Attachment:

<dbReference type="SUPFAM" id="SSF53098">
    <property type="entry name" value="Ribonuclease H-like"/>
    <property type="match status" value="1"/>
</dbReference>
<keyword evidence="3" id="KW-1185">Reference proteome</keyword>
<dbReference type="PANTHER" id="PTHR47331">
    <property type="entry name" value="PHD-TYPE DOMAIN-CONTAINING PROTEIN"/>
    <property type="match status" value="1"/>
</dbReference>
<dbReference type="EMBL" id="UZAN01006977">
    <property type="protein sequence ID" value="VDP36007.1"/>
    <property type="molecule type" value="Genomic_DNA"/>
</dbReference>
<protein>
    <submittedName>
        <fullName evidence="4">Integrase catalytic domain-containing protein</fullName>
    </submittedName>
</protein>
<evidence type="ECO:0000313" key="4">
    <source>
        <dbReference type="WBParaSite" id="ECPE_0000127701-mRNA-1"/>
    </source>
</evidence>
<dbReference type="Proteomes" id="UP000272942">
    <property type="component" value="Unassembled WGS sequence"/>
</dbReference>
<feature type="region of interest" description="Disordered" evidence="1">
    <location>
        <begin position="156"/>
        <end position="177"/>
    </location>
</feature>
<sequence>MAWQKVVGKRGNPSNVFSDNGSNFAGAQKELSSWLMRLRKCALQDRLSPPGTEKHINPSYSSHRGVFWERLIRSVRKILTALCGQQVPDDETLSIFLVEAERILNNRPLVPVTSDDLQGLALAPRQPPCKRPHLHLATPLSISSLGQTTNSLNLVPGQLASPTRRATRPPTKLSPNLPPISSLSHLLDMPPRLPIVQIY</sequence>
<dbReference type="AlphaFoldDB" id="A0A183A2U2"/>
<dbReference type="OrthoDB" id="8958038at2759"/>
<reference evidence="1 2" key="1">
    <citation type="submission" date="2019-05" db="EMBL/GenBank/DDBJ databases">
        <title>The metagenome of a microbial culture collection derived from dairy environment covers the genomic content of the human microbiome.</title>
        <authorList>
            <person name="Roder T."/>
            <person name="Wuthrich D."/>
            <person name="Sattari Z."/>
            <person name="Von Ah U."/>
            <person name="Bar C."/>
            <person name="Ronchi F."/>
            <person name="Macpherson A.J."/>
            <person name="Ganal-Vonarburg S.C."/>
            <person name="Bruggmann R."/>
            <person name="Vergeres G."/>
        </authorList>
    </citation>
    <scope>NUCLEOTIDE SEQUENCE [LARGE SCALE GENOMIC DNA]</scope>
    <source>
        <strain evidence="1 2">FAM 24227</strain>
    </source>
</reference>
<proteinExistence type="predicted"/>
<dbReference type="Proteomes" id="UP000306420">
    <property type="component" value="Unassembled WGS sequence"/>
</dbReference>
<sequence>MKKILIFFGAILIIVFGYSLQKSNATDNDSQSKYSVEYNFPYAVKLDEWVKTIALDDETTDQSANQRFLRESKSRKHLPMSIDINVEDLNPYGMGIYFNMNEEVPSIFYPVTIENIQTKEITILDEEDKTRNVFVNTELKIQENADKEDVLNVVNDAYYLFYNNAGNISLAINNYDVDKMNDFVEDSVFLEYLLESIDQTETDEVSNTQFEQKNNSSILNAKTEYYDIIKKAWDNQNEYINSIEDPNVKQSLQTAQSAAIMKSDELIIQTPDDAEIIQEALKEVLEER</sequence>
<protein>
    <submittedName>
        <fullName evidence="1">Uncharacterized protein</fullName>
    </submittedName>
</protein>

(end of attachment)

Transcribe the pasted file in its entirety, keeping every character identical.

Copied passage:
<dbReference type="SUPFAM" id="SSF53098">
    <property type="entry name" value="Ribonuclease H-like"/>
    <property type="match status" value="1"/>
</dbReference>
<keyword evidence="3" id="KW-1185">Reference proteome</keyword>
<dbReference type="PANTHER" id="PTHR47331">
    <property type="entry name" value="PHD-TYPE DOMAIN-CONTAINING PROTEIN"/>
    <property type="match status" value="1"/>
</dbReference>
<dbReference type="EMBL" id="UZAN01006977">
    <property type="protein sequence ID" value="VDP36007.1"/>
    <property type="molecule type" value="Genomic_DNA"/>
</dbReference>
<protein>
    <submittedName>
        <fullName evidence="4">Integrase catalytic domain-containing protein</fullName>
    </submittedName>
</protein>
<evidence type="ECO:0000313" key="4">
    <source>
        <dbReference type="WBParaSite" id="ECPE_0000127701-mRNA-1"/>
    </source>
</evidence>
<dbReference type="Proteomes" id="UP000272942">
    <property type="component" value="Unassembled WGS sequence"/>
</dbReference>
<feature type="region of interest" description="Disordered" evidence="1">
    <location>
        <begin position="156"/>
        <end position="177"/>
    </location>
</feature>
<sequence>MAWQKVVGKRGNPSNVFSDNGSNFAGAQKELSSWLMRLRKCALQDRLSPPGTEKHINPSYSSHRGVFWERLIRSVRKILTALCGQQVPDDETLSIFLVEAERILNNRPLVPVTSDDLQGLALAPRQPPCKRPHLHLATPLSISSLGQTTNSLNLVPGQLASPTRRATRPPTKLSPNLPPISSLSHLLDMPPRLPIVQIY</sequence>
<dbReference type="AlphaFoldDB" id="A0A183A2U2"/>
<dbReference type="OrthoDB" id="8958038at2759"/>
<reference evidence="1 2" key="1">
    <citation type="submission" date="2019-05" db="EMBL/GenBank/DDBJ databases">
        <title>The metagenome of a microbial culture collection derived from dairy environment covers the genomic content of the human microbiome.</title>
        <authorList>
            <person name="Roder T."/>
            <person name="Wuthrich D."/>
            <person name="Sattari Z."/>
            <person name="Von Ah U."/>
            <person name="Bar C."/>
            <person name="Ronchi F."/>
            <person name="Macpherson A.J."/>
            <person name="Ganal-Vonarburg S.C."/>
            <person name="Bruggmann R."/>
            <person name="Vergeres G."/>
        </authorList>
    </citation>
    <scope>NUCLEOTIDE SEQUENCE [LARGE SCALE GENOMIC DNA]</scope>
    <source>
        <strain evidence="1 2">FAM 24227</strain>
    </source>
</reference>
<proteinExistence type="predicted"/>
<dbReference type="Proteomes" id="UP000306420">
    <property type="component" value="Unassembled WGS sequence"/>
</dbReference>
<sequence>MKKILIFFGAILIIVFGYSLQKSNATDNDSQSKYSVEYNFPYAVKLDEWVKTIALDDETTDQSANQRFLRESKSRKHLPMSIDINVEDLNPYGMGIYFNMNEEVPSIFYPVTIENIQTKEITILDEEDKTRNVFVNTELKIQENADKEDVLNVVNDAYYLFYNNAGNISLAINNYDVDKMNDFVEDSVFLEYLLESIDQTETDEVSNTQFEQKNNSSILNAKTEYYDIIKKAWDNQNEYINSIEDPNVKQSLQTAQSAAIMKSDELIIQTPDDAEIIQEALKEVLEER</sequence>
<protein>
    <submittedName>
        <fullName evidence="1">Uncharacterized protein</fullName>
    </submittedName>
</protein>